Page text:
City of Houston Federal Update

Executive & Legislative Advocacy

Respect Marriage GraphicLegislative Advocacy - Respect for Marriage Act

H.R. 8404

The Respect for Marriage Act was introduced in the House to shore up marriage rights after the Supreme Court's Dobbs v. Jackson decision, which overturned Roe v. Wade and called the stability of other landmark civil liberties cases into question.

Justice Clarence Thomas specifically called for the Court to reconsider Obergefell in his concurring Dobbs opinion because it rested in part on the same legal basis as Roe — substantive due process, which restricts government infringement upon fundamental individual rights even if they are unenumerated, such as birth control and interracial marriage.

Specifically, the act replaces provisions that define, for purposes of federal law, marriage as between a man and a woman and spouse as a person of the opposite sex with provisions that recognize any marriage between two individuals that is valid under state law.

The law repeals the Defense of Marriage Act, which prohibited the federal government from recognizing same-sex marriages and allowed states to refuse to recognize same-sex marriages performed elsewhere. The act provides statutory authority for same-sex and interracial marriages.

The specific impact of the Respect for Marriage Act on same-sex couples and their families in a post-Obergefell world would vary based on state law.

The act replaces provisions that do not require states to recognize same-sex marriages from other states with provisions that prohibit the denial of full faith and credit or any right or claim relating to out-of-state marriages on the basis of sex, race, ethnicity, or national origin.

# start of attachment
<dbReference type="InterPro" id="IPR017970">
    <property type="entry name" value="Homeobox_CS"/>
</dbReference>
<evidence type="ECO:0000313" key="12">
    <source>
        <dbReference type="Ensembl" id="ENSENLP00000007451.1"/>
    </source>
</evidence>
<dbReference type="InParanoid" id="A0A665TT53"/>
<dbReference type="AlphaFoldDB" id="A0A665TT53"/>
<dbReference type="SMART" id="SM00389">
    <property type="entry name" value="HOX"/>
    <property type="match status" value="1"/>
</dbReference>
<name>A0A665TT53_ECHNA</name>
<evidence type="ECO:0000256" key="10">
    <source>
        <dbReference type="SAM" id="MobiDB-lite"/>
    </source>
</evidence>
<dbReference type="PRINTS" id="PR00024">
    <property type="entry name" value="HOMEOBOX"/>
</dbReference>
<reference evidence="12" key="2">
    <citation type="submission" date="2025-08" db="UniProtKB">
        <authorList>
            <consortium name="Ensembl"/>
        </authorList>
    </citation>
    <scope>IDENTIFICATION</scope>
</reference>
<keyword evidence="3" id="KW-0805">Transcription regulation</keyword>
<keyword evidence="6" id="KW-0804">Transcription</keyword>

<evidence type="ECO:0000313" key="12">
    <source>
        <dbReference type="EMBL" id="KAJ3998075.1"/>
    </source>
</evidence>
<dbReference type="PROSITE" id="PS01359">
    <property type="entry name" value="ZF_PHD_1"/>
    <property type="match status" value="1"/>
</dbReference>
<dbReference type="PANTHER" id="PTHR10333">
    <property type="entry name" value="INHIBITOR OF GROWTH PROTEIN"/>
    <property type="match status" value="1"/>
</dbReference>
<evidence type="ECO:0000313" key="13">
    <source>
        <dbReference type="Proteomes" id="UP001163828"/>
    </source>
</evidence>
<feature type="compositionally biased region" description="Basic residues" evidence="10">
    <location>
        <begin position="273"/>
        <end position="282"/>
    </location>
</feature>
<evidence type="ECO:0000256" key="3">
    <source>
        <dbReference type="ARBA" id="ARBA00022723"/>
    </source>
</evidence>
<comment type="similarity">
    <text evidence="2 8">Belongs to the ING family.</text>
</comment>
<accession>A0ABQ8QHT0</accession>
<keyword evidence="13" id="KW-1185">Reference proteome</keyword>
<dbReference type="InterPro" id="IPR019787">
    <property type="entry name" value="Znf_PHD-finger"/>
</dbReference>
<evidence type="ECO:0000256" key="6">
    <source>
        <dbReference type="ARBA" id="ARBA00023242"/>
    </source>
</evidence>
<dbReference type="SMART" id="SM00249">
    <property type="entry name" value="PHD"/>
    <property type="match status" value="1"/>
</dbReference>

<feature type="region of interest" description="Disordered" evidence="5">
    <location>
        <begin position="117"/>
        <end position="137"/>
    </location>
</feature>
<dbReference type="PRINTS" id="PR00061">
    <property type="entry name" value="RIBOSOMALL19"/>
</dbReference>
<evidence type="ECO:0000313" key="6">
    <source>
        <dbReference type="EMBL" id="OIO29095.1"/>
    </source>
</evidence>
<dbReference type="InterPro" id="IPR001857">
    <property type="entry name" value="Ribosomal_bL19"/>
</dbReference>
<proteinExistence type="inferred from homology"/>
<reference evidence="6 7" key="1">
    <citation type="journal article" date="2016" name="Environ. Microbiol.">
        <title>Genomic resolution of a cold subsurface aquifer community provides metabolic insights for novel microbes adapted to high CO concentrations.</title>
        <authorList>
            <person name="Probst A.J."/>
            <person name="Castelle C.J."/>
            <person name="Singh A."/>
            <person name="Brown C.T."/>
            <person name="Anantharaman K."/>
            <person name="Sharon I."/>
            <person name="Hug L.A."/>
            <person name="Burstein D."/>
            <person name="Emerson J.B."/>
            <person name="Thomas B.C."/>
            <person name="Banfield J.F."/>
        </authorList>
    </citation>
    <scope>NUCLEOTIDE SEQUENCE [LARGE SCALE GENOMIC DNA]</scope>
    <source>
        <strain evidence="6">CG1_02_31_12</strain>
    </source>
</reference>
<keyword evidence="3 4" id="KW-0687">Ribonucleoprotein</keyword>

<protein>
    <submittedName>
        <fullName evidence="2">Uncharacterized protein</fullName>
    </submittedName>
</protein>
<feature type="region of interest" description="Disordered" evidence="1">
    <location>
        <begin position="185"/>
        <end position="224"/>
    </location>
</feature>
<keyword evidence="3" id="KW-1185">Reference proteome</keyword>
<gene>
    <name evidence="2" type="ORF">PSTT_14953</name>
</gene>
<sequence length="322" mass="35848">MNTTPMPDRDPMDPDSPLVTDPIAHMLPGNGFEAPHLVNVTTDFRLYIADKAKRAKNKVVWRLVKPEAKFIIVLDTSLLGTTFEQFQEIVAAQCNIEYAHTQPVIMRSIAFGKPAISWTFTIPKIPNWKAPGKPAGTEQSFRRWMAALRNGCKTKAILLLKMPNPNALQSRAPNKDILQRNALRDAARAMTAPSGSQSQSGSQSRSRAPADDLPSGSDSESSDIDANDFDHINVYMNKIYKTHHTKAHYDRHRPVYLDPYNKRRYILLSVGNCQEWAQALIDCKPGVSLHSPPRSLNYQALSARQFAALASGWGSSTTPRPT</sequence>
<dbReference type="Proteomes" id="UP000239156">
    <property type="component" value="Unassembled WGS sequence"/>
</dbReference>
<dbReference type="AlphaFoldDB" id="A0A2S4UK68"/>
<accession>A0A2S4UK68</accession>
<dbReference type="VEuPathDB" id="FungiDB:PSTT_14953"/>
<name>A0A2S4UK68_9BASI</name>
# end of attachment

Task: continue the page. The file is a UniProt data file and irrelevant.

• The Supreme Court held that state laws barring same-sex marriages were unconstitutional in Obergefell v. Hodges in 2015; the Court held that state laws barring interracial marriages were unconstitutional in Loving v. Virginia in 1967.

The act allows the Department of Justice to bring a civil action and establishes a private right of action for violations.

The law unexpectedly gained Republican support and passed the Senate on Nov. 29 after being amended to ensure that nonprofit religious groups aren't required to help perform same-sex marriages.

The act does not:

  • Affect religious liberties or conscience protections that are available under the Constitution or federal law,
  • require religious organizations to provide goods or services to formally recognize or celebrate a marriage,
  • affect any benefits or rights that do not arise from a marriage, or
  • recognize under federal law any marriage between more than two individuals

On November 30th, Mayor Turner wrote to the Houston Congressional Delegation urging members vote for the Senate passed measure, saying:

For many families in Houston, this legislation would protect families by repealing the Defense of Marriage Act and requiring states to recognize all marriages that were legal where they were performed. This would be especially important in states like Texas, where laws remain on the books banning same-sex marriage and sodomy, despite Supreme Court rulings legalizing both.

The Respect for Marriage Act would also protect interracial marriages by requiring states to recognize legal marriages regardless of “sex, race, ethnicity, or national origin.”

The bill became law when it was signed by President Joe Biden on December 13, 2022.